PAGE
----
Health Workers Successfully use WhatsApp to Solve Problems
By Mwanaidi Msangi, Communications Associate, BID Initiative
May 7, 2015
During the testing phase of interventions in four health facilities in the districts of Meru and Arusha, we established a WhatsApp group as a communication forum for healthcare workers.
To determine the best means of communication for peer networking among health workers, we conducted a survey. While many agreed meetings are the most effective method, they are costly and time intensive. Text messaging was another option, but it does not foster conversation for a group. Finally, WhatsApp emerged as the top solution.
The User Advisory Group (UAG) created the group on the social platform which has grown from 7 to 20 members, consisting of healthcare workers, district officials, and BID Initiative team members in Arusha region. Healthcare workers are encouraged to use the social network to share their experiences and help each other with their responsibilities related to immunization data, collection, and use.
Conversations kicked-off late last year and daily interactions have provided a useful channel for members to discuss issues related to vaccine supplies and completing monthly Immunization and Vaccination Development (IVD) Program reports. For example, last quarter, there was vaccine stock out in Arusha City and Meru District and parents were traveling from one clinic to another to find immunization services. Healthcare workers used WhatsApp to effectively communicate with one another and agreed to give parents their phone numbers and call back in a week to notify them if they received vaccine supply.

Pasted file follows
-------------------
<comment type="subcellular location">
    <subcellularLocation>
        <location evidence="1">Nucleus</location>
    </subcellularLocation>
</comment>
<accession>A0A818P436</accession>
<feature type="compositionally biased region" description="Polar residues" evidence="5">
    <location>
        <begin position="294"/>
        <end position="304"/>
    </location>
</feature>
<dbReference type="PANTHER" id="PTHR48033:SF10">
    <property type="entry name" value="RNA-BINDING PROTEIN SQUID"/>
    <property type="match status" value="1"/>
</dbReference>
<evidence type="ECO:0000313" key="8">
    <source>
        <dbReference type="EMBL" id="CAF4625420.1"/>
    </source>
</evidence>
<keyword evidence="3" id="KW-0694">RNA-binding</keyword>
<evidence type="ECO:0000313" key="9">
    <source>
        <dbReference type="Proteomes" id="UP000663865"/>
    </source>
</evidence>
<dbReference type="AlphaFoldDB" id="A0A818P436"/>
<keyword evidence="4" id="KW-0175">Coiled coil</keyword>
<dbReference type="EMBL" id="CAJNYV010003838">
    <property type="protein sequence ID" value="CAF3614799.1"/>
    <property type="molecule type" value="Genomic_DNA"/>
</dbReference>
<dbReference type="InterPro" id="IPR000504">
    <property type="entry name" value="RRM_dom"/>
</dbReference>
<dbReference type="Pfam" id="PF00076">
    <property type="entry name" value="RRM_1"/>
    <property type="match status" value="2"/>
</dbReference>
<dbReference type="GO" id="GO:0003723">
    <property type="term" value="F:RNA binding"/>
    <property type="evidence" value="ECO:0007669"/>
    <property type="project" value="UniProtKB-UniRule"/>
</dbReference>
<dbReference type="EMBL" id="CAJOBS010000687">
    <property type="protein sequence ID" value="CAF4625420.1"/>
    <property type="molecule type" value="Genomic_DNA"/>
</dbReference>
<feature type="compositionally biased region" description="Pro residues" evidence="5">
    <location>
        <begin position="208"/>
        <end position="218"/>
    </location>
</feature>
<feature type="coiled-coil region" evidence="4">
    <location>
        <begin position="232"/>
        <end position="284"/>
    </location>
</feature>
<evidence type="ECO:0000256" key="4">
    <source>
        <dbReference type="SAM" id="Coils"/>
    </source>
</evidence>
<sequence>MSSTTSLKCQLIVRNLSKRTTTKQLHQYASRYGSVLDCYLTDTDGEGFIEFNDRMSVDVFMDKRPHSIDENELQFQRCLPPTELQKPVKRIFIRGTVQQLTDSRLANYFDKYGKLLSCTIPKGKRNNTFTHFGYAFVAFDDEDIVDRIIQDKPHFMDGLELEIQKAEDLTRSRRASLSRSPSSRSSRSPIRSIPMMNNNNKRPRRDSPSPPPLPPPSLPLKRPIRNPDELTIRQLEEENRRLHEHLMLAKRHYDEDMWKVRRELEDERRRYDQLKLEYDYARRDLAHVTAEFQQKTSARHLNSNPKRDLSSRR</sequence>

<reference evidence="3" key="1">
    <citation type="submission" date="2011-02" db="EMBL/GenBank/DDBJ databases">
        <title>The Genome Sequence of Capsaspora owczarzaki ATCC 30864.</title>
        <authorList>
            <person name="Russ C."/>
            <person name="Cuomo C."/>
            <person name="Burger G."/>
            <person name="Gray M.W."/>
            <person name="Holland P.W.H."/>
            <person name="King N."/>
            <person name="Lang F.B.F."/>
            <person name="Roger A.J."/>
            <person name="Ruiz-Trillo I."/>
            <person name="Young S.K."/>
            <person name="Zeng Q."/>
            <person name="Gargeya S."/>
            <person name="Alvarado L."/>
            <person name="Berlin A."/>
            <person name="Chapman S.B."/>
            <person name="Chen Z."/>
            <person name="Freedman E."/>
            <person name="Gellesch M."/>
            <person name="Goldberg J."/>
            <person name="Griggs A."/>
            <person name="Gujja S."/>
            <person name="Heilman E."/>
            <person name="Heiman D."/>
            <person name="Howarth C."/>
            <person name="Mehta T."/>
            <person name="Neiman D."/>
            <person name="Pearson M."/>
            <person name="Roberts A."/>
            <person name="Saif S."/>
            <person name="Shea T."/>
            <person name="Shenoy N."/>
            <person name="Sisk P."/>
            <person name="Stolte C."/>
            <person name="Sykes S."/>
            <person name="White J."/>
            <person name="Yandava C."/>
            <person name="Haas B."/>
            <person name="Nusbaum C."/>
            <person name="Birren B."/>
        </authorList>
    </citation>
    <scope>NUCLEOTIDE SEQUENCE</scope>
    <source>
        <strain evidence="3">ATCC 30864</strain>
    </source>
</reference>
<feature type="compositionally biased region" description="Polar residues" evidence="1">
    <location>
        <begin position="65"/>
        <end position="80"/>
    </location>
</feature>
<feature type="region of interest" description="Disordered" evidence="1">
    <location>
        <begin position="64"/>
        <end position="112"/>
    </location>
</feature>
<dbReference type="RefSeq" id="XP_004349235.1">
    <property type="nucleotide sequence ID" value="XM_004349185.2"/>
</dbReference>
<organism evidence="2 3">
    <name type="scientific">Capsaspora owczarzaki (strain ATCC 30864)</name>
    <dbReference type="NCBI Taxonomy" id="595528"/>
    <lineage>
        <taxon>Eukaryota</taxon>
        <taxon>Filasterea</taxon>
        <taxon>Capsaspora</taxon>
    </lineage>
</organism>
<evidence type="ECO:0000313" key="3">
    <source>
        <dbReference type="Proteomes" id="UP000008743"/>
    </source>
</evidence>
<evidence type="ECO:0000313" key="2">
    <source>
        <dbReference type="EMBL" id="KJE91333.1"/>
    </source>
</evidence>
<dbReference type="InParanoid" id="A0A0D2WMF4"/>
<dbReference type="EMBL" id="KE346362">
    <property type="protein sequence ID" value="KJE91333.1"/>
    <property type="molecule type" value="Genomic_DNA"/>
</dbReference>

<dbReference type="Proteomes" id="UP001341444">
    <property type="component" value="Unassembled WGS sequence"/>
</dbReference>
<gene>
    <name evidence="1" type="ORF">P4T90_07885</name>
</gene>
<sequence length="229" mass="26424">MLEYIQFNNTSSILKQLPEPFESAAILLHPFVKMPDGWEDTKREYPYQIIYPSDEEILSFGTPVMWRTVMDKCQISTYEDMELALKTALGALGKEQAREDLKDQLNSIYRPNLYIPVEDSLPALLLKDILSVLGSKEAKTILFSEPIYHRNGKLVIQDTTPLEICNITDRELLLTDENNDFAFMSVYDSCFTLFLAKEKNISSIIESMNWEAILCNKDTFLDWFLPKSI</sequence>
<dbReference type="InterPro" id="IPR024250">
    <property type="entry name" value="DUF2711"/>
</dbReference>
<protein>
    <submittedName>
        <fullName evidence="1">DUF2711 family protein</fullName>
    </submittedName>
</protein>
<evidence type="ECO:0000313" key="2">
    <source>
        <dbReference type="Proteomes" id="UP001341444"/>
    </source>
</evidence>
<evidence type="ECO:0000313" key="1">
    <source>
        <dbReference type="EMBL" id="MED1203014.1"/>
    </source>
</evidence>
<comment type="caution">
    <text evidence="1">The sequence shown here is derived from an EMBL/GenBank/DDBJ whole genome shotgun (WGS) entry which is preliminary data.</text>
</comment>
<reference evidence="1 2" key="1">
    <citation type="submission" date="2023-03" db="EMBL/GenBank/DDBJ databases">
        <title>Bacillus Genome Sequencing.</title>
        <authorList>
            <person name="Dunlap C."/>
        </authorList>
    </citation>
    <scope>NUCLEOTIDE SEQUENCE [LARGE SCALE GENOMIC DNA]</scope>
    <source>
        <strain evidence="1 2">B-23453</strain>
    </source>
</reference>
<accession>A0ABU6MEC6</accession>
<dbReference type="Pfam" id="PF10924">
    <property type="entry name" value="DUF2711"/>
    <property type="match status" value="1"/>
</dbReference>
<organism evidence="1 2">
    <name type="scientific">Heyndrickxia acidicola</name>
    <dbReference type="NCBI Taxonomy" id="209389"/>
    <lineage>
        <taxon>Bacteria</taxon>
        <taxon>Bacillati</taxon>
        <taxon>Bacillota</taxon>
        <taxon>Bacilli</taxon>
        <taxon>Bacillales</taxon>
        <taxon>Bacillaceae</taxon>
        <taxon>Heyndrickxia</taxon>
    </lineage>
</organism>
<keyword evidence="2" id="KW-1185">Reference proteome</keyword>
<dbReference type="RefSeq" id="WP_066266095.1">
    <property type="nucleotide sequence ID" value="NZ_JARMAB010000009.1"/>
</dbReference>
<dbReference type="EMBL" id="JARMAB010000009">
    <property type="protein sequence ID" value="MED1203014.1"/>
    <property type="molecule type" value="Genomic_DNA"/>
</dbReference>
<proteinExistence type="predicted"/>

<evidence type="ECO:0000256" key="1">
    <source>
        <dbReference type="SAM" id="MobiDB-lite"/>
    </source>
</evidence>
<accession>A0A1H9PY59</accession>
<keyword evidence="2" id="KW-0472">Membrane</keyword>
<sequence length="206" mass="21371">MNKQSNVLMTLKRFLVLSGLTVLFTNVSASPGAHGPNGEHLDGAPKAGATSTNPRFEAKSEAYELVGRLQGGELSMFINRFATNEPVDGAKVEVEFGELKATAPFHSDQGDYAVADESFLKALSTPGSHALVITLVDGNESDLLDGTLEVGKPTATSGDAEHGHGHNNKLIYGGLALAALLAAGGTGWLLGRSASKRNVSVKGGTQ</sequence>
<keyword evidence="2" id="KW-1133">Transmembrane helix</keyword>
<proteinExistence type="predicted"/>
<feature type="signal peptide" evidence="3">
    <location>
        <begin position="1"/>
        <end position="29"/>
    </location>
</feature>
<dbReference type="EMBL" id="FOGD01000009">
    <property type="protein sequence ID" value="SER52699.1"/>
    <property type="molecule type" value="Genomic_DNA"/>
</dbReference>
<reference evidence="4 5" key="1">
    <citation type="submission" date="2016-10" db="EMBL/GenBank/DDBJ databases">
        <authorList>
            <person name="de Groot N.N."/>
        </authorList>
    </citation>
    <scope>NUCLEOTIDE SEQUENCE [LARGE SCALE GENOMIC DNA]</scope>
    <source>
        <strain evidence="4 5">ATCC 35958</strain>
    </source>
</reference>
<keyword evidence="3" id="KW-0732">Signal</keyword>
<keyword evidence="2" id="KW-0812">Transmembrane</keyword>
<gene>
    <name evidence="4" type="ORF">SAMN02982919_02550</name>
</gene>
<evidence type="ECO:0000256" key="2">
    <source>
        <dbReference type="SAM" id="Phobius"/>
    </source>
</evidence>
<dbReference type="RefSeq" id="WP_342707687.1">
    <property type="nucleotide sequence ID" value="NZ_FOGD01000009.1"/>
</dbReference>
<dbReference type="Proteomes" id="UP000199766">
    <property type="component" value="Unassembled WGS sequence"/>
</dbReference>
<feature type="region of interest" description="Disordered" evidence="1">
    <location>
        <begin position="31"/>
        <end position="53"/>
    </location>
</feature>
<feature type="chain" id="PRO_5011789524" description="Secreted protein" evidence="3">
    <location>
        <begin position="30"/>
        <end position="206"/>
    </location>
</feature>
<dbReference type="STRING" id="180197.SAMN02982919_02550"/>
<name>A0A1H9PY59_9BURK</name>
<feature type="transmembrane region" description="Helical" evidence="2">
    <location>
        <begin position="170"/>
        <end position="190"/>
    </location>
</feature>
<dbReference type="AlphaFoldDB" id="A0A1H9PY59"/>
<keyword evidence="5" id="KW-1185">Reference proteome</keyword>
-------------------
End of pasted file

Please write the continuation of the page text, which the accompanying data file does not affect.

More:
Furthermore, the group communicated with each other regarding vaccine supplies such as BCG syringes. Through the WhatsApp group, one healthcare provider located supplies at other facilities and asked the group to share surplus supplies to help avoid a potential stockout. The result was a transfer of 300 BCG syringes to Ngarenaro and Kaloleni health facilities, the high-volume clinics in Arusha. In events that could have led to a child missing out on a life-saving vaccine, these discussions allowed parents to receive the services they needed to protect their children.
Members also shared information on filling out the monthly IVD report. Through the group, they helped each other use the job aid prepared by the BID Initiative. Members took pictures of the job aid to guide others in filling in the IVD report form and helped clarify how to use it, resulting in increased reporting accuracy.
It is without a doubt WhatsApp can be a useful tool for communication among healthcare workers during this phase of the BID Initiative and beyond. So far, we have learned that if we can connect healthcare workers with each other, they can easily discuss challenges and work through ways to help improve upon our proposed interventions. The BID Initiative will continue to emphasize the importance of the group in sharing IVD activities, keeping the group active, and adding more members within Arusha region as we start the implementation phase.